Lamentations is certainly not the most cheerful book in the Bible and with good reason. The Jews are experiencing some of the worst trials of their history. Jerusalem and the Temple have been destroyed. Most of the people have been carried off into exile. Those left behind are in deep mourning and near despair. Yet they must express this sorrow somehow, and the poetry of this book helps them do so.
In chapter 3, the writer (perhaps the prophet Jeremiah) groans under affliction. His enemies have worn him down. He walks in darkness, desolate and terrified and broken. All around him are poverty and exhaustion. He feels like he is a target. Something in the shadows is just waiting to ambush him. He has no peace, no dignity, apparently no future.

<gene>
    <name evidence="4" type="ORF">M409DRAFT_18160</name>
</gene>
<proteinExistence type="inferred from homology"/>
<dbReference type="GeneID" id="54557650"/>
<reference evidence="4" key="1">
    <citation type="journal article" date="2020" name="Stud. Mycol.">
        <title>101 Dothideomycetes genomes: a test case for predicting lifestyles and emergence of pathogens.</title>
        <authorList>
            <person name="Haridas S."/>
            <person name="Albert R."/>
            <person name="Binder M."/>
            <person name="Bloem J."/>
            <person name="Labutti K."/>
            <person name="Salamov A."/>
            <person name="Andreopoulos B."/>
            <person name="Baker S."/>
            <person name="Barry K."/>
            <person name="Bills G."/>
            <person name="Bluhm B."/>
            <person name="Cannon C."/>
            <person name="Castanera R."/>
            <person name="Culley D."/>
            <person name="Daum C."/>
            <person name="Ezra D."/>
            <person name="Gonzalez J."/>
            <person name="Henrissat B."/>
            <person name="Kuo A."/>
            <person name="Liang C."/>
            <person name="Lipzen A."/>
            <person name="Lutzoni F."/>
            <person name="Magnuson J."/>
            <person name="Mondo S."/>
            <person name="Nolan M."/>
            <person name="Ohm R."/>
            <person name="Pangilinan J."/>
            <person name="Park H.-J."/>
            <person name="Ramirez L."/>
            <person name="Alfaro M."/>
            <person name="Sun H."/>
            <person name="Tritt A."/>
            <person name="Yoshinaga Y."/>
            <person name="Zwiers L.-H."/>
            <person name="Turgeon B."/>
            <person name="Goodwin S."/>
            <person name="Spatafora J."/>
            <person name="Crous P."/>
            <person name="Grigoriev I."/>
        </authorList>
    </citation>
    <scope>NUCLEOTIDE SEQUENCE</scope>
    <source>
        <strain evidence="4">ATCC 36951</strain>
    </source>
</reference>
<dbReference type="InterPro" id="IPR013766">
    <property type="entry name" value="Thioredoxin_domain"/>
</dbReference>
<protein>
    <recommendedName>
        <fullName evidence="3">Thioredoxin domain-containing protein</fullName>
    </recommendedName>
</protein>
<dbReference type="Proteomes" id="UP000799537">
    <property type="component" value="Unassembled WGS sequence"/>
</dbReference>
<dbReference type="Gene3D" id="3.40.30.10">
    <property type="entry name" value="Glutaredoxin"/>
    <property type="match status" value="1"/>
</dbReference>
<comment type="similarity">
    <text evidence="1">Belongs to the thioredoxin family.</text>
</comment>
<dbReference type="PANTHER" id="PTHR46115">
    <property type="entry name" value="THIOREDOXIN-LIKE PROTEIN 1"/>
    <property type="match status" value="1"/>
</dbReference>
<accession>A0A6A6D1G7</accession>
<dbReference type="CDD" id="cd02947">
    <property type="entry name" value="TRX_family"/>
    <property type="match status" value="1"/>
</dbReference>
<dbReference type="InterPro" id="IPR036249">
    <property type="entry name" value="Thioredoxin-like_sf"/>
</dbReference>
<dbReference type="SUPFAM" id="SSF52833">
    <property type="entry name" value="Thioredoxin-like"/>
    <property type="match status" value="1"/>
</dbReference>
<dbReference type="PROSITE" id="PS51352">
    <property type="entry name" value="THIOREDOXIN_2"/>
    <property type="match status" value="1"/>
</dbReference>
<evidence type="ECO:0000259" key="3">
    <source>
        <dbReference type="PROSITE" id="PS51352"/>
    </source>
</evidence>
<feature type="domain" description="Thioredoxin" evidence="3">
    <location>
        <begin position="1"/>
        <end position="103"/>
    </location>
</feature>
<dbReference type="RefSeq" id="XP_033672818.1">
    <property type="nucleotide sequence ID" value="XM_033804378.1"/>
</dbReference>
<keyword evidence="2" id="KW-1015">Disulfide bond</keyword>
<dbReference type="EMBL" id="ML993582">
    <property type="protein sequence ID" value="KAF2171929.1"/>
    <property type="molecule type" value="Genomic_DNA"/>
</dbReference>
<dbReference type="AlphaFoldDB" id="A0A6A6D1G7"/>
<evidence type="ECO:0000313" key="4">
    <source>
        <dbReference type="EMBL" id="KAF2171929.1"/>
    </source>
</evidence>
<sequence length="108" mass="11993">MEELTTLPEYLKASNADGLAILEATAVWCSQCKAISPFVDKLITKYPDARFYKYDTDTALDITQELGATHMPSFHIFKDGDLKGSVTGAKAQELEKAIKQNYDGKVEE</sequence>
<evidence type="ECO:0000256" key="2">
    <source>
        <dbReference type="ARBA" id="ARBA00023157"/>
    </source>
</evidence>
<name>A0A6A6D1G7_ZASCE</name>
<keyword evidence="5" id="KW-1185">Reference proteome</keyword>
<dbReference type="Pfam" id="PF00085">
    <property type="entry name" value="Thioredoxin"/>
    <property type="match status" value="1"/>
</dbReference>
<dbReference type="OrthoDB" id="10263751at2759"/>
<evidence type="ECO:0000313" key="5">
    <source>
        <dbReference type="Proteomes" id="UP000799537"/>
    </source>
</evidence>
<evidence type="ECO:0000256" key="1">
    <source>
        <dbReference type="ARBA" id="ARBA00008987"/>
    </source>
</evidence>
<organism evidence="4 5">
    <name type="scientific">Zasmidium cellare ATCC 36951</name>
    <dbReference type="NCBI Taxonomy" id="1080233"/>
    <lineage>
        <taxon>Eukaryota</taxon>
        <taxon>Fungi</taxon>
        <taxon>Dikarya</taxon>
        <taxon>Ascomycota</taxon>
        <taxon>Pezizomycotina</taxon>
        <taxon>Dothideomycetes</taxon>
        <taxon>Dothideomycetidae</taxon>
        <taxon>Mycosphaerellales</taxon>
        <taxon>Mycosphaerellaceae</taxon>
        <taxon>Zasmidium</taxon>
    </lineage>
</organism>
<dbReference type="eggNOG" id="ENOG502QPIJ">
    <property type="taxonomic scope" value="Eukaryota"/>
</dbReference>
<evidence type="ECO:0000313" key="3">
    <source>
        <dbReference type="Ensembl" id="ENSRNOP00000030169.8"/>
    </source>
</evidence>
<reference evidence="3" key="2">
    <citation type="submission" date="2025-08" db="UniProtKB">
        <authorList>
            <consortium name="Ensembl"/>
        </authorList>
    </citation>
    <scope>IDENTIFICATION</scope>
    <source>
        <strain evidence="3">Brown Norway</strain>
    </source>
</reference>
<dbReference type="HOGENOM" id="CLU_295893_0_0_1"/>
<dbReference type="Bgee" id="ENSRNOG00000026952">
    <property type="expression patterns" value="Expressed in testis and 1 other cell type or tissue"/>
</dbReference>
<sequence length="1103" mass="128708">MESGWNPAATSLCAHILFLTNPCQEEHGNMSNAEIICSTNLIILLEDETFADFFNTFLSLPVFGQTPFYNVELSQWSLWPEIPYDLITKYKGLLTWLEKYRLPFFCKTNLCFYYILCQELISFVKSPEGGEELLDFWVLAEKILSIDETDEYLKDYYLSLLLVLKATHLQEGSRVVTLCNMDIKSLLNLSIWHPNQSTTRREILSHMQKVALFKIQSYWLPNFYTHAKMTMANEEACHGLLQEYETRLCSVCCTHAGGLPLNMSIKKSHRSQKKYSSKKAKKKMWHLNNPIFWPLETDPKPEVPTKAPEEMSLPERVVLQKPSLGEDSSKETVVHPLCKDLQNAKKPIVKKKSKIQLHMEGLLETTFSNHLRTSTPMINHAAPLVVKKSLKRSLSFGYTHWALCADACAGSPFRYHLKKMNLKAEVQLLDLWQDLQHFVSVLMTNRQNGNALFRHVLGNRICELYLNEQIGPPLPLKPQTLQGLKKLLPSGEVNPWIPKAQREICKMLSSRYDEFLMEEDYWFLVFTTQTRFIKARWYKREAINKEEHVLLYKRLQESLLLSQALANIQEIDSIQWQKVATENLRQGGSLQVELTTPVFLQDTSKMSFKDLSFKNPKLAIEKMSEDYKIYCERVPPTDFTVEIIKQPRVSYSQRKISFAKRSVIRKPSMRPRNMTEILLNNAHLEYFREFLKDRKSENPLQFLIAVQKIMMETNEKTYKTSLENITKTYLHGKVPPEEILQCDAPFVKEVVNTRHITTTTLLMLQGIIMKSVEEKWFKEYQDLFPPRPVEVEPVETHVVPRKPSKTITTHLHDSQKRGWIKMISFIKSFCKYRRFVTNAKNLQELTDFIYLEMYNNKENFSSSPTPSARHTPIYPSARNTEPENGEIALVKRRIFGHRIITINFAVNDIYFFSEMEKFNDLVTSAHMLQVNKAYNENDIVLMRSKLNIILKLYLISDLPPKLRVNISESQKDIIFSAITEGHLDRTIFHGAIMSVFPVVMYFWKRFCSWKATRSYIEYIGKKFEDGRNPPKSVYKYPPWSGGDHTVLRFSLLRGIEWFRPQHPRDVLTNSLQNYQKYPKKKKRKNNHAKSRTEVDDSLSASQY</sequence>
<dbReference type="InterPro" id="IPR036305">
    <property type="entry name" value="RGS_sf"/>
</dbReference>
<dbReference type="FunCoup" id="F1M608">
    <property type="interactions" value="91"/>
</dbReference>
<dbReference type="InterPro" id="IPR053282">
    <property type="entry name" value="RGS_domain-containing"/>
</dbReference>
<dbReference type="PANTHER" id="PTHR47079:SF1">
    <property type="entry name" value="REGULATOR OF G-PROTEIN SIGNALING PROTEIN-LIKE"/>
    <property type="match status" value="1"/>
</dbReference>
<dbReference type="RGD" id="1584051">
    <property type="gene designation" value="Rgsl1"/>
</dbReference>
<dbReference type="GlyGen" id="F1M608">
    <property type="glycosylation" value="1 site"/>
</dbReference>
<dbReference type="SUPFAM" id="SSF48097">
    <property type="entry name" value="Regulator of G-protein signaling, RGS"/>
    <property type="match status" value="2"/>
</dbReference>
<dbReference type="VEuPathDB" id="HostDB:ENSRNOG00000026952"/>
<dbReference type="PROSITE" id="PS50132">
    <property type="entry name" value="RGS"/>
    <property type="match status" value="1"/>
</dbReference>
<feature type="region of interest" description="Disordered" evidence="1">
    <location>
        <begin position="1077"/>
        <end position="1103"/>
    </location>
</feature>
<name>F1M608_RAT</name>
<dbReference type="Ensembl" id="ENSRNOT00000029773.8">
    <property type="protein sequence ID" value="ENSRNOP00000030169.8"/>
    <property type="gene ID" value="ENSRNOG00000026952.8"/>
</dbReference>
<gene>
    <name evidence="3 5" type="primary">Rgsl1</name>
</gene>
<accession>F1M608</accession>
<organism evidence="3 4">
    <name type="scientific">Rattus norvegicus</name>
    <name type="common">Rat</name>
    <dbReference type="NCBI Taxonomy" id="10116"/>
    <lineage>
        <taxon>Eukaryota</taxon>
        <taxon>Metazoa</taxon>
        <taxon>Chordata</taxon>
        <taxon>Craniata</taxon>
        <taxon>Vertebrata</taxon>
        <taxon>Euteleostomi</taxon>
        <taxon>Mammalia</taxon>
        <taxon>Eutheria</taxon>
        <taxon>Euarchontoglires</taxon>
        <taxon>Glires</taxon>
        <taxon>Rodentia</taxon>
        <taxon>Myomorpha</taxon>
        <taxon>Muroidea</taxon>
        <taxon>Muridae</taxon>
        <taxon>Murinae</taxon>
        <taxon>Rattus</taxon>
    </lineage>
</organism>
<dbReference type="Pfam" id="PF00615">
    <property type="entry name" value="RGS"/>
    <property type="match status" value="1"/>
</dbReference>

Yet this writer does have hope. “The favors of the Lord are not exhausted, His mercies are not spent,” he proclaims. Indeed, God renews His mercies every morning. He remains faithful. The writer is silence and still before God, waiting for Him, seeking Him. The writer accepts what God allows him to suffer, knowing that God has His reasons and His own perfect timing. God may punish (and indeed people deserve that punishment), but He also takes pity. He will raise up His people once again. He will console them and draw them to Himself in love, showering down an abundance of mercy.